The Mallard duck is possibly the world's most capable bird to hybridise with other duck species, often to the point of the loss of genetic identity of these species. For example, feral mallard populations have significantly reduced wild populations of the Pacific black duck in New Zealand and Australia through cross-breeding.[citation needed]


One important example of introgression has been observed in studies of mimicry in the butterfly genus Heliconius.[18] This genus includes 43 species and many races with different color patterns. Congeners exhibiting overlapping distributions show similar color patterns. The subspecies H. melpomene amaryllis and H. melpomene timareta ssp. nov. overlap in distribution.

Using the ABBA/BABA test, some researchers have observed that there is about 2% to 5% introgression between the pair of subspecies. Importantly, the introgression is not random. The researchers saw significant introgression in chromosomes 15 and 18, where important mimicry loci are found (loci B/D and N/Yb). They compared both subspecies with H. melpomene agalope, which is a subspecies near H. melpomene amaryllis in entire genome trees. The result of the analysis was that there is no relation between those two species and H. melpomene agalope in the loci B/D and N/Yb. Moreover, they performed the same analysis with two other species with overlapping distributions, H. timareta florencia and H. melpomene agalope. They demonstrated introgression between the two taxa, especially in the loci B/D and N/Yb.

Finally, they concluded their experiments with sliding-window phylogenetic analyses, estimating different phylogenetic trees depending on the different regions of the loci. When a locus is important in the color pattern expression, there is a close phylogenetic relationship between the species. When the locus is not important in the color pattern expression, the two species are phylogenetically distant because there is no introgression at such loci.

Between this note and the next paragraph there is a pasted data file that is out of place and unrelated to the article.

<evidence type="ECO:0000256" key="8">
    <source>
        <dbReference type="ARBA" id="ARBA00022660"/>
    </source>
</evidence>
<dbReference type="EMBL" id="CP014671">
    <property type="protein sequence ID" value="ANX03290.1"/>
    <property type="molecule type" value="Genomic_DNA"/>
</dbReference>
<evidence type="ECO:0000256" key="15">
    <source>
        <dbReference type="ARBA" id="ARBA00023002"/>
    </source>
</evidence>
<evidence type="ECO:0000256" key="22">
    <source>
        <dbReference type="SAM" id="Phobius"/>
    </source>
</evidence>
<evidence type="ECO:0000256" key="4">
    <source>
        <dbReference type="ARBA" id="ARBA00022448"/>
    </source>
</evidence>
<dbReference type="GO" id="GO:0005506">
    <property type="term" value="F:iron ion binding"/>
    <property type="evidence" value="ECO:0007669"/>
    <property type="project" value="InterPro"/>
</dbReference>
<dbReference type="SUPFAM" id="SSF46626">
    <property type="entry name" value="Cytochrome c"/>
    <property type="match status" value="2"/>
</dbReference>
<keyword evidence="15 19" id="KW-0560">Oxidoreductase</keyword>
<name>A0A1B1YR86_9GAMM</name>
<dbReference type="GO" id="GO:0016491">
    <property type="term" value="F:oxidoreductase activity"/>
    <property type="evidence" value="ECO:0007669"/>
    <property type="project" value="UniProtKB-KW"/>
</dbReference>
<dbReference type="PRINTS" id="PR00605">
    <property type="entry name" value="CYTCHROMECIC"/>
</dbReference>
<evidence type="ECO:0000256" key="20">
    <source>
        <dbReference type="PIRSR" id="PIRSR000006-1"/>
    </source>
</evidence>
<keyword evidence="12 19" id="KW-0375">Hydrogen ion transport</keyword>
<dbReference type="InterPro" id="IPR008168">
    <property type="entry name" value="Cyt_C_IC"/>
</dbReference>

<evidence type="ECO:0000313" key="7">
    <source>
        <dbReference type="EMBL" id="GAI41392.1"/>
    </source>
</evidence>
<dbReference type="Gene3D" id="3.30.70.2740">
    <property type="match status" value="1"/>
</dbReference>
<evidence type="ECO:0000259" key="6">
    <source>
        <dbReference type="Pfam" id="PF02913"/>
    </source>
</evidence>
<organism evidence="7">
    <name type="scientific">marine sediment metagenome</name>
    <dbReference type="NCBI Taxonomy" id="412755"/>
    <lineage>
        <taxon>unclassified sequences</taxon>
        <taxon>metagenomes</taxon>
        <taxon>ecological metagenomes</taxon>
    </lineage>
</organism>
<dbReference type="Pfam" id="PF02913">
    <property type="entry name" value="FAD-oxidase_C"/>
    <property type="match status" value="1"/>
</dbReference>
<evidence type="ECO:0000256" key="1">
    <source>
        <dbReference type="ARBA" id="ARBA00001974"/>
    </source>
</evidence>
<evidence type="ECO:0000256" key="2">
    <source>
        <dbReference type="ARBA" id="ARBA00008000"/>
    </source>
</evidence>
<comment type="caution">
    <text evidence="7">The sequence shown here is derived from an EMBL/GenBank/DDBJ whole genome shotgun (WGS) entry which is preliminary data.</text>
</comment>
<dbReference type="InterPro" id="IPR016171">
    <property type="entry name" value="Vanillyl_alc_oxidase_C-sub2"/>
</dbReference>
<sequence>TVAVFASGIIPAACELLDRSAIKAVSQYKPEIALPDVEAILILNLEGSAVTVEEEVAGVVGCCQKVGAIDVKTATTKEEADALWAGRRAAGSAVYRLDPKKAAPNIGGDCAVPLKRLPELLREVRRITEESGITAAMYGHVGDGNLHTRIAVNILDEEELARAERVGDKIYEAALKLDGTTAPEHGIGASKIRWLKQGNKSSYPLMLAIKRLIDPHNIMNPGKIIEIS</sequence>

Domestic species[edit]

Introgression can have a significant impact between wild and domestic populations of animals. This includes household pets, as seen in cats[19] or in dogs.[20]


Introgression has been observed in several plant species. For instance, a species of iris from southern Louisiana has been studied by Arnold and Bennett (1993) regarding the increased fitness of hybrid variants.[21][22]


Espinasa et al. found that introgression between a surface-dwelling members of Astroblepus and a troglomorphic species, Astroblepus pholeter, resulted in the development of previously lost traits in offspring, such as distinct eyes and optic nerves.[23]

Introgression line[edit]

An introgression line (IL) is a crop species that contains genetic material artificially derived from a wild relative population through repeated backcrossing. An example of a collection of ILs (called an IL-Library) is the use of chromosome segments from Solanum pennellii (a wild species of tomato) that was introgressed into Solanum lycopersicum (the cultivated tomato). The lines of an IL-library usually cover the complete genome of the donor. Introgression lines allow the study of quantitative trait loci, but also the creation of new varieties by introducing exotic traits.[24]

Lineage fusion[edit]

Lineage fusion between two species to form a hybrid lineage.